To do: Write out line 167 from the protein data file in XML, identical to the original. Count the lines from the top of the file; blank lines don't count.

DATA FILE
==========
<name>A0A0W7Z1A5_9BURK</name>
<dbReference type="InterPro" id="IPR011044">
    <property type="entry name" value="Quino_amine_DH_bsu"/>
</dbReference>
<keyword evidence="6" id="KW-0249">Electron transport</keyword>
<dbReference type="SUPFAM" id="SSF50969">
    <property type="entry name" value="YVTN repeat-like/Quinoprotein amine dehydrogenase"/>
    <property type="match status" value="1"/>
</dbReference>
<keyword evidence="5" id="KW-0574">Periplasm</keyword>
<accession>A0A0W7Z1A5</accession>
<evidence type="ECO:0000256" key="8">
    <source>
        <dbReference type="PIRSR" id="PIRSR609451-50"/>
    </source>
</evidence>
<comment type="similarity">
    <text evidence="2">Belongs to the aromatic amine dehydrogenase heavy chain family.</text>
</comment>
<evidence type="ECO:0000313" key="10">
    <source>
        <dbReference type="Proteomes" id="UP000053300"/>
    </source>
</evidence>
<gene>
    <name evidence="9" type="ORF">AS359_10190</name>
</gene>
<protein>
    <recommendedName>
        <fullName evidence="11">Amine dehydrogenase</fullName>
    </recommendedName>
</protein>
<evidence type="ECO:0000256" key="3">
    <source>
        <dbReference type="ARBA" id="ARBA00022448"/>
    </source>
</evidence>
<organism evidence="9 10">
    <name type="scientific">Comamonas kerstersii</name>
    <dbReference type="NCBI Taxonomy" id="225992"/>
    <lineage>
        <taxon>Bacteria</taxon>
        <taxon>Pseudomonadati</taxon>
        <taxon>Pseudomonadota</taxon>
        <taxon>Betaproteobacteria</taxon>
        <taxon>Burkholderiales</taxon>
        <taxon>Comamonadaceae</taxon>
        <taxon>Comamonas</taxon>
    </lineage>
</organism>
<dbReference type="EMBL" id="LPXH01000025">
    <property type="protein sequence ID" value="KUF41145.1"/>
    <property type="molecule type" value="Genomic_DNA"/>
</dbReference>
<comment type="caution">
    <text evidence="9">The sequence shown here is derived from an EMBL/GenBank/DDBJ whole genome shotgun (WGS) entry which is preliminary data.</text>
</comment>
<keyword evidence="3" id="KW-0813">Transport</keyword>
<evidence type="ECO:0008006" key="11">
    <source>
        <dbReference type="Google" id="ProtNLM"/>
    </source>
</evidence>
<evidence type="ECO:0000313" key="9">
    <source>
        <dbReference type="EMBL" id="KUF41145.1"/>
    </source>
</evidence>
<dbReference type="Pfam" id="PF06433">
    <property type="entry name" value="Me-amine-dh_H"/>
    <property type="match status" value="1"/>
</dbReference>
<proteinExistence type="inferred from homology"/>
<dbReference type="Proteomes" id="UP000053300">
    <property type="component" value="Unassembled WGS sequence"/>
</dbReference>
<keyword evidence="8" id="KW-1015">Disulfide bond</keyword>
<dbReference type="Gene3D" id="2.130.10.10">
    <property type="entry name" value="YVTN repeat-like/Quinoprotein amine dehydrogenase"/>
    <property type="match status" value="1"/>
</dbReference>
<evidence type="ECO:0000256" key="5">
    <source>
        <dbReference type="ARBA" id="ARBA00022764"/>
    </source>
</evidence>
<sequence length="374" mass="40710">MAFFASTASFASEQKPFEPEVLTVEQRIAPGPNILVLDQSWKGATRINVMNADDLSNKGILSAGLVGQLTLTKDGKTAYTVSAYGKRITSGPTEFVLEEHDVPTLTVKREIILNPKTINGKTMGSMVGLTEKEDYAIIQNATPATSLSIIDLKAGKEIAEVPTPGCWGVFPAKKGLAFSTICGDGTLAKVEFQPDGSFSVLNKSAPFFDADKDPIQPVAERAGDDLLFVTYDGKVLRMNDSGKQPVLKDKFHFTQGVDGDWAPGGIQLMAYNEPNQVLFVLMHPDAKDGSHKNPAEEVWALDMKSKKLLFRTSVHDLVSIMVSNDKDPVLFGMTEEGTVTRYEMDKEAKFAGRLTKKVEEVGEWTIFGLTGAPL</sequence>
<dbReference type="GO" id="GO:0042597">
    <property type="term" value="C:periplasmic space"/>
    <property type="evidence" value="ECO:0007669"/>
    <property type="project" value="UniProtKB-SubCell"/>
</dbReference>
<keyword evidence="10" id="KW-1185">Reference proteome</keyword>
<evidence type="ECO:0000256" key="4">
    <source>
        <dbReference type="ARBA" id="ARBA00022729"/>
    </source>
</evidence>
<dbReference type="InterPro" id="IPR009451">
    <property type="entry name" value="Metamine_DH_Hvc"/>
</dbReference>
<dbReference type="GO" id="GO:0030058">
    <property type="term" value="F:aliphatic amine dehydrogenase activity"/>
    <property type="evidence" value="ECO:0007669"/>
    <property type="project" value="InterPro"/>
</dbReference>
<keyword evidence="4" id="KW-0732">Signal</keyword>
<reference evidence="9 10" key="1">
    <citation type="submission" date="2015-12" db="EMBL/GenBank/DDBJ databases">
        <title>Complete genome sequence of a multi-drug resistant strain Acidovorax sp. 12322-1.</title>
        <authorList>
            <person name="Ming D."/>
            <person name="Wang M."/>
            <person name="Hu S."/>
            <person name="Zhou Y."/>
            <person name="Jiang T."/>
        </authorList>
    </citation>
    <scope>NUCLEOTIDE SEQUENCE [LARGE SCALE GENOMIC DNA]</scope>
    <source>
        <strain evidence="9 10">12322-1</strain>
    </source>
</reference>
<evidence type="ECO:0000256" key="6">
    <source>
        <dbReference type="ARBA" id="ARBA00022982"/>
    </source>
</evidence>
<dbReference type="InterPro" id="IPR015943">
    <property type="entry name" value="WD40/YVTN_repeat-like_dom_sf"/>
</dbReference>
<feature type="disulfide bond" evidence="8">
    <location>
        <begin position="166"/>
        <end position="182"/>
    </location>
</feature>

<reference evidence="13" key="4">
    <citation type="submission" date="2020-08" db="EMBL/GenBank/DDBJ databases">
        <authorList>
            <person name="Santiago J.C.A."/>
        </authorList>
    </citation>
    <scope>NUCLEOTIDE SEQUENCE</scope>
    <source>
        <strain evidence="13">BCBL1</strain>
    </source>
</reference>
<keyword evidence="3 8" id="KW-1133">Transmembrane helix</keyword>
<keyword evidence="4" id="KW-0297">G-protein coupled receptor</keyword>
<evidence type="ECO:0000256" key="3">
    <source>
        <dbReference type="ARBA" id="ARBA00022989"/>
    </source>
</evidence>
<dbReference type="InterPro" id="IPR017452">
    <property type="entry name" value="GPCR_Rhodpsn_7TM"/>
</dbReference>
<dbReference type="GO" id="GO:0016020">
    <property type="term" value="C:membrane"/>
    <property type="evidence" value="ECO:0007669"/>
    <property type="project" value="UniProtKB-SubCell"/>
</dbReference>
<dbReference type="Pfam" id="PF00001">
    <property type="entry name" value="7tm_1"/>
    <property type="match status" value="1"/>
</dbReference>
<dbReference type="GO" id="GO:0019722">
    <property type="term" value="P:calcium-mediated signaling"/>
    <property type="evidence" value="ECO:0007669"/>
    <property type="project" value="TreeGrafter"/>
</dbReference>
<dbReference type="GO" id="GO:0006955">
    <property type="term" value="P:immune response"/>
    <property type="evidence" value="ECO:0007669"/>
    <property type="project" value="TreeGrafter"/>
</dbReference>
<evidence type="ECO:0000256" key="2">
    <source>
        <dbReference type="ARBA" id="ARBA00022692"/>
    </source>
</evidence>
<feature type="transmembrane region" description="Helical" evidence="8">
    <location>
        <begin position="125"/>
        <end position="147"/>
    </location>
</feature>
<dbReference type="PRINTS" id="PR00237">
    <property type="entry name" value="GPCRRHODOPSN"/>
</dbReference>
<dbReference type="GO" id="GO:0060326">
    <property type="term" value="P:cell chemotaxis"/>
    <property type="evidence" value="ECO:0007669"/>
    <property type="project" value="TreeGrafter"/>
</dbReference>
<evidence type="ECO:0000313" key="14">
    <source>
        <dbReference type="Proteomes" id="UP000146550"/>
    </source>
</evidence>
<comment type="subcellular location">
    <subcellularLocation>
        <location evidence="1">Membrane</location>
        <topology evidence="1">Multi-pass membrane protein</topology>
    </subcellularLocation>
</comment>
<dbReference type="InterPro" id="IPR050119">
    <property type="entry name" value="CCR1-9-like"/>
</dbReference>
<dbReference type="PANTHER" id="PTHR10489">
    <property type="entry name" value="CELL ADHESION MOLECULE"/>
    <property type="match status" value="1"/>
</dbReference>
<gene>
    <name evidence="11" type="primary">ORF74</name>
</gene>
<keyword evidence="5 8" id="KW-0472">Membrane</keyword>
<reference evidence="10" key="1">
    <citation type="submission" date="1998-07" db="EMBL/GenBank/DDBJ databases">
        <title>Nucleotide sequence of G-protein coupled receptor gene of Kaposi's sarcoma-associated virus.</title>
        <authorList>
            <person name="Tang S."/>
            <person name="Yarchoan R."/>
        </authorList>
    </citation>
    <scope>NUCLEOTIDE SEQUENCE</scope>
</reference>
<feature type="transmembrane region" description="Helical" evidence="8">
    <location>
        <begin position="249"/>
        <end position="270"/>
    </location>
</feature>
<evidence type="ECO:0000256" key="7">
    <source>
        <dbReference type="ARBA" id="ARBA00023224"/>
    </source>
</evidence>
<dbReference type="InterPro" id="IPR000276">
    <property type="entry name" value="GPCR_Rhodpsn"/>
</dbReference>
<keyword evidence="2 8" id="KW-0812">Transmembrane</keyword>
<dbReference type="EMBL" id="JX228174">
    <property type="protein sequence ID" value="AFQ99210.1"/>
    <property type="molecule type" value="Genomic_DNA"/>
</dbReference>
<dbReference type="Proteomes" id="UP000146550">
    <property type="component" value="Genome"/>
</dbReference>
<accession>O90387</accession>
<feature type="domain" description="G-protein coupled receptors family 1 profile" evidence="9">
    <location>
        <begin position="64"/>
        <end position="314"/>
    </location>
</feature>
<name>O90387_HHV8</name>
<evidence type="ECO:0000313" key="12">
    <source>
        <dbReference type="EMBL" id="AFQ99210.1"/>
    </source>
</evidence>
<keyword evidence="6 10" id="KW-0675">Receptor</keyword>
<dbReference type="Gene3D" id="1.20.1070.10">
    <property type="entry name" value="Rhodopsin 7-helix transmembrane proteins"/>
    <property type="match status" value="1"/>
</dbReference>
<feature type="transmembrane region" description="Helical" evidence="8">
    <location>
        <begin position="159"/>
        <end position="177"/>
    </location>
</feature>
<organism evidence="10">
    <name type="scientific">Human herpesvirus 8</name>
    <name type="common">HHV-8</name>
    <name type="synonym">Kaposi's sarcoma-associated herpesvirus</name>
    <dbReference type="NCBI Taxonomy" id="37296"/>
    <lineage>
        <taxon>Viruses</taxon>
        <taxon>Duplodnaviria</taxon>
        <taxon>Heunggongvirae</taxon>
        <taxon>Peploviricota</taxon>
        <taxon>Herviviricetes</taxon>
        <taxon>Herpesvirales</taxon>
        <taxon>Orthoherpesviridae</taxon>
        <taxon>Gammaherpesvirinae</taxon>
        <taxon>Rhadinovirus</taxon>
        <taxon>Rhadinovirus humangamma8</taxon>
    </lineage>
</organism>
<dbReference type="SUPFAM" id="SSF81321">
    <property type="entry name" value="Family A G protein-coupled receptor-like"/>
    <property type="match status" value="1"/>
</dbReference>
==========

</dbReference>